Alcohol delivery app launches on the Coast
GULFPORT, Miss. (WLOX) - When the Mississippi Legislature passed a bill allowing for alcohol delivery, Anthony Depreo of Diamondhead got in on the ground floor.
He has some experience in the food delivery business and now has launched Booze Cruise.
“We’re the first one, we’re the first permitted, the first licensed and we’re very honored for that to be the case,” he said.
Depreo announced the company’s launch last week. So far, they have signed up eight partners in two counties on the Coast. Six liquor stores in Hancock County and two beer retailers in Harrison County. Depreo said they are working to expand their services into Gulfport, Biloxi and Ocean Springs.
“We have ambitions to expand to every mid-size town in Mississippi in the next couple of years,” Depreo said with confidence.
While the liquor industry was the main force behind getting the law passed, local beer companies are getting on board too. Chandeleur Island Brewing Company in Gulfport was the first beer retailer to sign up with Booze Cruise.
“We saw the announcement of it on Facebook over the weekend that it was happening in Oxford and Starkville and the Gulf Coast,” said Gina Prater, sales manager for Chandeleur Island. “I immediately started researching, and I literally Facebook messaged Anthony and within 60 seconds, I think he called me. "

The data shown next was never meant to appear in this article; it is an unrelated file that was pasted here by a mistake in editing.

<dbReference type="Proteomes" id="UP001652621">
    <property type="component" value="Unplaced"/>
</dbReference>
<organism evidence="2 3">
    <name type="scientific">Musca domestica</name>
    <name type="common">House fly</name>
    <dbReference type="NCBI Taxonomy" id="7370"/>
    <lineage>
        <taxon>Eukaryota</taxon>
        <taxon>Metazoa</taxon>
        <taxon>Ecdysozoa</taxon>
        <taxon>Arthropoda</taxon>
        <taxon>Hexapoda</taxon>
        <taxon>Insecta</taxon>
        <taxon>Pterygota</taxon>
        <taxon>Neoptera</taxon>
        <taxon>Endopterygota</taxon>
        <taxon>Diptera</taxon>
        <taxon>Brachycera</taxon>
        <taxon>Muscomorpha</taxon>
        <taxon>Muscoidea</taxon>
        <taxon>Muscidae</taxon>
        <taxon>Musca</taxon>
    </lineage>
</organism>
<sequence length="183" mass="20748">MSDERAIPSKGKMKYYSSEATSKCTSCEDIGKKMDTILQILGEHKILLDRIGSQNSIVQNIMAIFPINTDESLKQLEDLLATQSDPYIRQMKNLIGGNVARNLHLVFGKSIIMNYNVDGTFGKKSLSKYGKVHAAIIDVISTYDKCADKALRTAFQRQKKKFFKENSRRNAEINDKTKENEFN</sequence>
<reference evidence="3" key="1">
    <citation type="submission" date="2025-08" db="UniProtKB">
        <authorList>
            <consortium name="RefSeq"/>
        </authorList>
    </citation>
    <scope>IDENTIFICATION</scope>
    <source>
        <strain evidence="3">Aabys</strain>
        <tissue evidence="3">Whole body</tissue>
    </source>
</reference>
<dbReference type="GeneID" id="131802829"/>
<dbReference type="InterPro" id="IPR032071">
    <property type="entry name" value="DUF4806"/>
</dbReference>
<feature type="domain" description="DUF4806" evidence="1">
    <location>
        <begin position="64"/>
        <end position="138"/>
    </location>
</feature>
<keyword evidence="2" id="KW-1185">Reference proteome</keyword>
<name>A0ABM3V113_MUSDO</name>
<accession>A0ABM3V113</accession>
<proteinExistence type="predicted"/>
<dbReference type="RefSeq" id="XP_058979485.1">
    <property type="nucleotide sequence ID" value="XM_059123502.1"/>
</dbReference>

Depreo was quick to respond for a reason.
“Our local breweries, I mean between Chandeleur and our other local breweries, I think those are the people that we’re really excited to work with,” Depreo said. “Because that’s the cornerstone of our beer industry down here and these are beers people are familiar with.”
Prater said it’s a natural extension of the specialty delivery industry that has grown during the pandemic.
“It’s convenience,” she said. “It’s a product that they know. We’re happy to partner with them because we think it’s going to be another added benefit to our brewery here locally.”
Booze Cruise operates off of an app that not only allows you to order but ensures that the person ordering is old enough to do so. That was a big selling point for Prater whose customers have been calling in and picking up their own orders during the pandemic.
“So I can imagine that those people will be excited on Sunday afternoon to say ‘Hey, game’s coming on’, or Saturday afternoon, and I’d like two cases of beer delivered to the house,” Prater said.
But she misspoke.
That Sunday order will have to be made on Saturday because the law does not allow for delivery of alcohol on Sundays or Christmas Day.
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